From 2001-08, according to the Bush/Cheney Justice Department's own data, 512 individuals were charged with terrorist-related crimes and, as of 2008 (i.e., when Bush was still president), Justice had won 319 convictions. (Most of the remaining cases had yet to come to trial.)
Human Rights First has parsed and updated this data and concluded that, as of June 2009, 195 of those convictions were in cases where the defendant proclaimed ties to al-Qaida or some other Islamist or jihadist terrorist group.
How many terrorists did the Bush/Cheney administration bring before military tribunals? Three. And only one of them was sentenced to life in prison. The other two were allowed to serve out their sentences at home—one in Australia, the other in Yemen—both while Bush was still president.
In other words, the vast bulk of terrorist cases were handled by the civilian criminal courts—in the Bush and Obama administrations—in part because they have proved much more successful than the still-fledgling system of military tribunals.
Cheney claimed on ABC that "we"—meaning he and George W. Bush—"were successful for seven and a half years in avoiding a further major attack against the United States" precisely because they treated terrorism as a "war" and its practitioners as "enemy combatants."
Yet as its own data clearly show, the Bush administration did no such thing. Or, rather, Bush and his Justice Department officials saw no contradiction between fighting a "war on terrorism" while, quite often, trying the terrorists as criminals.
And here is where it's worth wondering: Just who or what does Dick Cheney represent?
The standard view is that he was the vice president of the previous Republican administration; and, though it's unusual (and a bit un-classy) for someone of his standing to speak out so vehemently against his immediate successor, it is without question newsworthy.
But here is what's really going on. It's not so much that Cheney, the former Republican vice president, is railing against Obama, the standing Democratic president. It's that he's refighting the battles that he decisively lost within his own administration and party.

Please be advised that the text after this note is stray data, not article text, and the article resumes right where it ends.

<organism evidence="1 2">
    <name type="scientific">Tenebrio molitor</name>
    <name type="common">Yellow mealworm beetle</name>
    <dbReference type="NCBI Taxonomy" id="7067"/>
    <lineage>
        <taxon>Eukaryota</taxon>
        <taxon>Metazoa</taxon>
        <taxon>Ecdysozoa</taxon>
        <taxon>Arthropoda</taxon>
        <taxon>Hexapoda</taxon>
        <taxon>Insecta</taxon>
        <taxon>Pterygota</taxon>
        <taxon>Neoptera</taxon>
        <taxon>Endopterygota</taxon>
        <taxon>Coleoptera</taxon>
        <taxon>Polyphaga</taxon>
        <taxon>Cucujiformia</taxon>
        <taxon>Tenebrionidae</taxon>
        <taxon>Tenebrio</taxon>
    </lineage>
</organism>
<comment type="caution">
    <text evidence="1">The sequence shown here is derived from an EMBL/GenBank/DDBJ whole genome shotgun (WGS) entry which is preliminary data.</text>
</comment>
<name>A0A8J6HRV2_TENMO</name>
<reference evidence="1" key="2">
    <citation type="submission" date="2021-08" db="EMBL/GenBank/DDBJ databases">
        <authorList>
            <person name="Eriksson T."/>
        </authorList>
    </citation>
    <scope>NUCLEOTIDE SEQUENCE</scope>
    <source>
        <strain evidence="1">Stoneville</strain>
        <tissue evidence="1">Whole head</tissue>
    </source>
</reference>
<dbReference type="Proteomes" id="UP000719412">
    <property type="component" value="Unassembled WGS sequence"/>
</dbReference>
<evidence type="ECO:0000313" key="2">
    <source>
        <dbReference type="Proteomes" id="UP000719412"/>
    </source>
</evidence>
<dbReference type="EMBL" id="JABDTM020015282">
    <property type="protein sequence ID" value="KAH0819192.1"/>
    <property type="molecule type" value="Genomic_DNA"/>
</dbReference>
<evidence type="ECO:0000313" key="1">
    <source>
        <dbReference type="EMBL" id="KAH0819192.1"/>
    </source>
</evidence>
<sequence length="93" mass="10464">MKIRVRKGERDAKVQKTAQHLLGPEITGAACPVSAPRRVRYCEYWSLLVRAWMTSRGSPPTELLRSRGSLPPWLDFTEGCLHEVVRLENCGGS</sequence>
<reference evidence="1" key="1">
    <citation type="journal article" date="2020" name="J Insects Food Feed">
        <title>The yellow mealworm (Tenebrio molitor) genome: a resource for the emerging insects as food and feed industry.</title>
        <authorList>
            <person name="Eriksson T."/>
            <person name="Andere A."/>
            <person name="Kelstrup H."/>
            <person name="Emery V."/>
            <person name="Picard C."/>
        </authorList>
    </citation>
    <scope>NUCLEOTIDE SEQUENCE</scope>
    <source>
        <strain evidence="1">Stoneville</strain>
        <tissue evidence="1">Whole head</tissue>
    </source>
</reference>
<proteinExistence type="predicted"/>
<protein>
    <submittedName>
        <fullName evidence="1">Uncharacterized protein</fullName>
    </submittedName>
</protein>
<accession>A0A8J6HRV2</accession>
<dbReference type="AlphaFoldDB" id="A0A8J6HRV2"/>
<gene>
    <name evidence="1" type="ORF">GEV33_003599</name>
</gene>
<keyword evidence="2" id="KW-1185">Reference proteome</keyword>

Cheney admitted as much in the ABC interview. Karl quoted from a 2006 Justice Department report that boasted about how many individuals the Bush administration had indicted and convicted for terrorist-related crimes. And Cheney replied, "Well, we didn't all agree with that."
This was when Cheney wrapped the noose around his neck. There was, he revealed, a meeting in the West Wing where "we had a major shoot-out, over how this was going to be handled, between the Justice Dept., [which] advocated that approach, and many of the rest of us, who wanted to treat it as … an act of war with military commissions."
He added, "I do get very nervous and very upset" when the Justice Department's view becomes "the dominant approach, as it was sometimes in the Bush administration or certainly would appear to be at times in the Obama administration." (Italics added.)
Karl asked whether Cheney had lost that battle in Bush's second term. "I won some, I lost some," the former vice president shrugged. He went on: "I was a big supporter of water-boarding, I was a big supporter of the enhanced interrogation techniques."
"And you opposed the administration's actions of doing away with water-boarding?" Karl asked.
"Yes," Cheney replied.
It's unclear from the transcript whether Karl was referring to Bush's or Obama's administration. Either way, the evidence suggests that the water-boarding stopped toward the end of 2006, halfway into Bush's second term, when two things happened: Robert Gates replaced Donald Rumsfeld as secretary of defense; and Bush himself acknowledged the CIA's detainee program and transferred Guantanamo Bay to Pentagon control.
In the ABC interview, Cheney derided Obama for announcing, when he entered the White House in January 2009, that officials interrogating terrorist suspects would follow the U.S. Army's manual, which doesn't allow "enhanced" techniques.
Yet it was Republican Sen. John McCain who, on Oct. 5, 2005, three years before Obama's election, sponsored an amendment limiting interrogation techniques to those in the Army's manual and prohibiting "cruel, inhuman or degrading" treatment of detainees in U.S. custody. That amendment passed the Senate 90-9.
What Cheney really wants is a restoration of torture and an evisceration of civilian control well beyond the point favored by even his own party's leaders and officeholders—even George W. Bush. His attacks on Obama are actually attempts at revisionist history, part of a campaign to elevate the issue as one of Republicans against Democrats, or conservatives against liberals—when, in fact, it's just Dick Cheney flailing at dragons that fried him long ago.